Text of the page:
According to a report, a bar in Kampala, Uganda known to be LGBT+ friendly was raided by police, resulting in the arrest of 125 people.
The OutRight Action Internation campaign group a gay-friendly bar in the Ugandan town of Kampala was raided by police on Saturday night. According to their report around 125 were arrested and charged with drug possession which OutRight says is an indication of “an intentional and growing persecution” of gay people in the country.
The bar in question is an LGBT+ friendly bar and has been used by local activists for community events for over seven years. It was the only bar raided on the evening in question, indicating a clear targeting of gay, lesbian, bi and transgender people. According to Kuchu Times, the people arrested are due to appear in court within the next couple of days.
Kasha Jacquelin, a Ugandan LGBT activist, told OutRight:
“The past has shown that it is difficult to prosecute anyone for being LGBT. Using trumped-up drug charges is a new and frightening tactic; one which is really hard to tackle and will make our battle even tougher.”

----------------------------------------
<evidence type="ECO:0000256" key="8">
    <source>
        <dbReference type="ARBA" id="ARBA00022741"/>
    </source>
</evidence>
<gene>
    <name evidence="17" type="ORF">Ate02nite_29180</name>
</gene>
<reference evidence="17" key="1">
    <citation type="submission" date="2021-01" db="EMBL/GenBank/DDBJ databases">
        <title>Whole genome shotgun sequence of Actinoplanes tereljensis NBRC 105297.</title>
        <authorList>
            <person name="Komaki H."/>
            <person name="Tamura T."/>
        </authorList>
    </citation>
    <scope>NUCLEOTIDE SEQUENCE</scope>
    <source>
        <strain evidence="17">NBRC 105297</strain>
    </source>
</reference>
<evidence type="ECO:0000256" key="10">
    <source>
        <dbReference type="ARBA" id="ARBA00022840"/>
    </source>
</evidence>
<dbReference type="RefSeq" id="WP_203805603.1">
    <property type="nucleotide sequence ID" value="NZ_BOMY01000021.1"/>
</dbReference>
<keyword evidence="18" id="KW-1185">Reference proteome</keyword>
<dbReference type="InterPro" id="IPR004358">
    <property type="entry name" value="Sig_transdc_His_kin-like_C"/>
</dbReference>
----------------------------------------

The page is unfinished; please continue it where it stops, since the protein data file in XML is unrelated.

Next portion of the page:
At least four people have been killed in suspected hate-motivated attacks. Arrests of LGBT+ people have also increased. Prior to the raid carried out on November 10th, 16 people were arrested and charged with “trafficking in persons” and “carnal knowledge against the order of nature” at the end of October.
Increasing hate and stigma
Jessica Stern, Executive Director of OutRight Action International, commented:
“The resurfacing of the anti-homosexuality bill in a country which already prescribes life imprisonment for same-sex relations could only have had one intention – to increase hate and stigma against LGBTIQ people, putting them at heightened risk of arbitrary detention and attack. That is exactly what is happening. The growing intensity of arrests, the clear targeting of an LGBTIQ friendly bar, makes it painfully clear that a witch hunt is being mounted against LGBTIQ Ugandans.”
Is sex between men illegal in Uganda?
Sex between males has been criminalised in Uganda since British colonial times. At the turn of the century, the law was extended to include sex between females.
Articles on “unnatural offences” and “indecent practices” have been retained in the Penal Code since independence. “Carnal knowledge against the order of nature” between males carries a maximum sentence of life in prison.
The so-called “Anti-Homosexuality Act,” prescribing a death penalty for gay sex, was first passed by the parliament of Uganda in 2013 and signed into law by President Museveni in early 2014. It was invalidated by the Constitutional Court of Uganda on procedural grounds the same year.
According to local activists, the Minister of Ethics and Integrity of Uganda, Simon Lokodo, has indicated an intention to reintroduce the bill.